It’s now five years since the illegal and immoral invasion of Iraq. It coincides nearly to the day with StAnza each year, and each year in St Andrews I think about it. Back then I wasn’t a StAnza board member, just a poet doing readings and schools workshops. I had been a lifelong member of the Labour Party (well, 37 years anyway), an activist, and a friend and supporter of the late Robin Cook. Before the festival I had my resignation letter written, and I remember telling Elaine Feinstein that I was going to send it off if the invasion happened. She tried to dissaude me, but my mind was made up. I said in my letter that I felt I wasn’t leaving the Labour Party; it had left me. So shock and awe happened, and my letter went off. I’ll never join a political party again – there is no honour in politics whatsoever nowadays.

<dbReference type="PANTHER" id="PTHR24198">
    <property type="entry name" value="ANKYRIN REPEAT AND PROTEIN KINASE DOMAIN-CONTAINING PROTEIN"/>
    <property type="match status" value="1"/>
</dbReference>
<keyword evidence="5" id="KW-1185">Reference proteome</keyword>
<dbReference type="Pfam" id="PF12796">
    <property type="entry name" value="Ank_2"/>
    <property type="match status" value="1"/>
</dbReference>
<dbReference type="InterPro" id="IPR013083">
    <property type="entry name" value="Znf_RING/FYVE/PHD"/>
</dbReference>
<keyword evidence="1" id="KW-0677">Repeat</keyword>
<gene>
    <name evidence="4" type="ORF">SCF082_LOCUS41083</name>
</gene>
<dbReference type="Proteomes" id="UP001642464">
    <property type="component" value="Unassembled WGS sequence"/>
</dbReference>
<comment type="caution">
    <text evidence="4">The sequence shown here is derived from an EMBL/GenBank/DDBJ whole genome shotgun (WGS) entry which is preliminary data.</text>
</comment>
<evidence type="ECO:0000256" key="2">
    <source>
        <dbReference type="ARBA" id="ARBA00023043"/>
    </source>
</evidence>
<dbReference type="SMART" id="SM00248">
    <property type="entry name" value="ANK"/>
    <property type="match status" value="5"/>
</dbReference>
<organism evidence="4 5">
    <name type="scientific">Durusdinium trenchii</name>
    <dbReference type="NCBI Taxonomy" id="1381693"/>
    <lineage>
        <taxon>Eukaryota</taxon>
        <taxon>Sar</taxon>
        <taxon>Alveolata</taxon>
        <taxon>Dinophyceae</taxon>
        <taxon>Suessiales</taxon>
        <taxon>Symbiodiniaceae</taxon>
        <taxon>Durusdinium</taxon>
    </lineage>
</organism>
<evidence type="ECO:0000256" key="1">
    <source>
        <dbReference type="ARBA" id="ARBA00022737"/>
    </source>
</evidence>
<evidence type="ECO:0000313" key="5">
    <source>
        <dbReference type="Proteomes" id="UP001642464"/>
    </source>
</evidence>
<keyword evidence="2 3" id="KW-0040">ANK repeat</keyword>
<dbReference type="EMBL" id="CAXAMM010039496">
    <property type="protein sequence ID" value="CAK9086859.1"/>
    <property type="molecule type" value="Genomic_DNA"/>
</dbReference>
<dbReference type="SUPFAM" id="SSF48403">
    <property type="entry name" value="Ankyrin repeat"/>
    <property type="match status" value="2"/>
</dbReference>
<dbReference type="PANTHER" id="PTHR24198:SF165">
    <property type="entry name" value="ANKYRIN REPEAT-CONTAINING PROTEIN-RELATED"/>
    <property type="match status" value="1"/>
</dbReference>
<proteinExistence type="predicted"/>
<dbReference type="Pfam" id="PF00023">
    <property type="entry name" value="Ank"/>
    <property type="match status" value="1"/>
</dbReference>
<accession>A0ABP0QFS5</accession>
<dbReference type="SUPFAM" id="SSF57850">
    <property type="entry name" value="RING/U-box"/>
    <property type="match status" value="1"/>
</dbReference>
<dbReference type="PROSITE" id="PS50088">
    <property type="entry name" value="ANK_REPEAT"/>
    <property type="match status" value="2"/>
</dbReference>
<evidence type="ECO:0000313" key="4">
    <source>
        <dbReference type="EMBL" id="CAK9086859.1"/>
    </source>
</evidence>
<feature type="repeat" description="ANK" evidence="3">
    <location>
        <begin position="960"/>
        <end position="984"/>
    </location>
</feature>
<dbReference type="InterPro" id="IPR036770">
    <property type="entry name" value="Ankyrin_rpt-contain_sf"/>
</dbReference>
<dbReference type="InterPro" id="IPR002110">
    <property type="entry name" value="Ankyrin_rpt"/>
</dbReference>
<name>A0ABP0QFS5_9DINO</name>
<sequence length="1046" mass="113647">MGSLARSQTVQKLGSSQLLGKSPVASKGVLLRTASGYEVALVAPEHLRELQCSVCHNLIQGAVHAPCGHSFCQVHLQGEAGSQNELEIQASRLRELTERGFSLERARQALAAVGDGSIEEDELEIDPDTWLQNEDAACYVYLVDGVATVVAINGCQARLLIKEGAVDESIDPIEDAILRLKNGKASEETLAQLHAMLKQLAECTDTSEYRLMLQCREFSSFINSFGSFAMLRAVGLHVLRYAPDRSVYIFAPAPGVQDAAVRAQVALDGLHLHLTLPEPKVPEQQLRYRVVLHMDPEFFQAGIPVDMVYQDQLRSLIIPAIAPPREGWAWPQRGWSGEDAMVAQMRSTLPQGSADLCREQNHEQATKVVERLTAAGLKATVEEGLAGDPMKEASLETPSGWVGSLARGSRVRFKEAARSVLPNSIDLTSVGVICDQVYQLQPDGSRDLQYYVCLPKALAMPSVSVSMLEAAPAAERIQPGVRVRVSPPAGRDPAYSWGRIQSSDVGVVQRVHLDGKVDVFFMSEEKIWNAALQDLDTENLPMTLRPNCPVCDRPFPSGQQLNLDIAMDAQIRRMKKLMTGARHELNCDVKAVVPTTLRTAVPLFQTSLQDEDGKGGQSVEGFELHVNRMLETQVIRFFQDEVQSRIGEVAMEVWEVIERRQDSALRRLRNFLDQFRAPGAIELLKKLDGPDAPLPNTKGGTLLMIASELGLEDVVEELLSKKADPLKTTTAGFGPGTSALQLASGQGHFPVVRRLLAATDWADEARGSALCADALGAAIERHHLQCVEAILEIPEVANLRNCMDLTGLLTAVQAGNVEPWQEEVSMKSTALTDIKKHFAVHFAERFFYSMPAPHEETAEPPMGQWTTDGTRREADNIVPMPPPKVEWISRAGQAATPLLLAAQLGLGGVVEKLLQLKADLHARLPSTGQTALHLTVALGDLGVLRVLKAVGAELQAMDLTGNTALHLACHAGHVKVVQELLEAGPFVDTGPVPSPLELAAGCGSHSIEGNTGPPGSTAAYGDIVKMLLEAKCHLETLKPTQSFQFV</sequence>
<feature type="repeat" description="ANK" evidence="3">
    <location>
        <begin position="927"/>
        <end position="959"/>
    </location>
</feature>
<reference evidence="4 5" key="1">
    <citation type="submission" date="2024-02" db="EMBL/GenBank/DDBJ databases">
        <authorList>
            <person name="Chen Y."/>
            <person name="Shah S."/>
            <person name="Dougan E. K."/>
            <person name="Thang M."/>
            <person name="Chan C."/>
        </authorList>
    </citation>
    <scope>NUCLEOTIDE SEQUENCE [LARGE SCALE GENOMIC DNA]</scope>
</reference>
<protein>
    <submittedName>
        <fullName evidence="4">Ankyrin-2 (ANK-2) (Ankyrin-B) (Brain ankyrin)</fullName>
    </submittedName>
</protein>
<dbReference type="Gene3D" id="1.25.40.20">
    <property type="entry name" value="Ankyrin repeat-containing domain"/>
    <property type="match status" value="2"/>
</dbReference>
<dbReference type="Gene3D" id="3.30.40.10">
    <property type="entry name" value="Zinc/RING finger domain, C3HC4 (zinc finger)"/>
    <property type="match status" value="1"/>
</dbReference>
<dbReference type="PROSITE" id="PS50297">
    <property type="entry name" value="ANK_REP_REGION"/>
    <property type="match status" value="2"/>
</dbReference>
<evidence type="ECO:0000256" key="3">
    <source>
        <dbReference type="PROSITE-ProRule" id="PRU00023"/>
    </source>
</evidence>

This year’s StAnza, with its theme of poetry and conflict, brought it all back, especially in the poetry of Brian Turner, who served in the war, and whose experiences are given vivid poignancy in his poetry.
And now I’m also in turmoil over what’s happening in Tibet. Anyone who has visited that country feels a connection with it, and I am no exception. Seeing the images of Sera Monastery and the Barkhor district of Lhasa I can’t believe how peaceful it all seemed just a few weeks ago.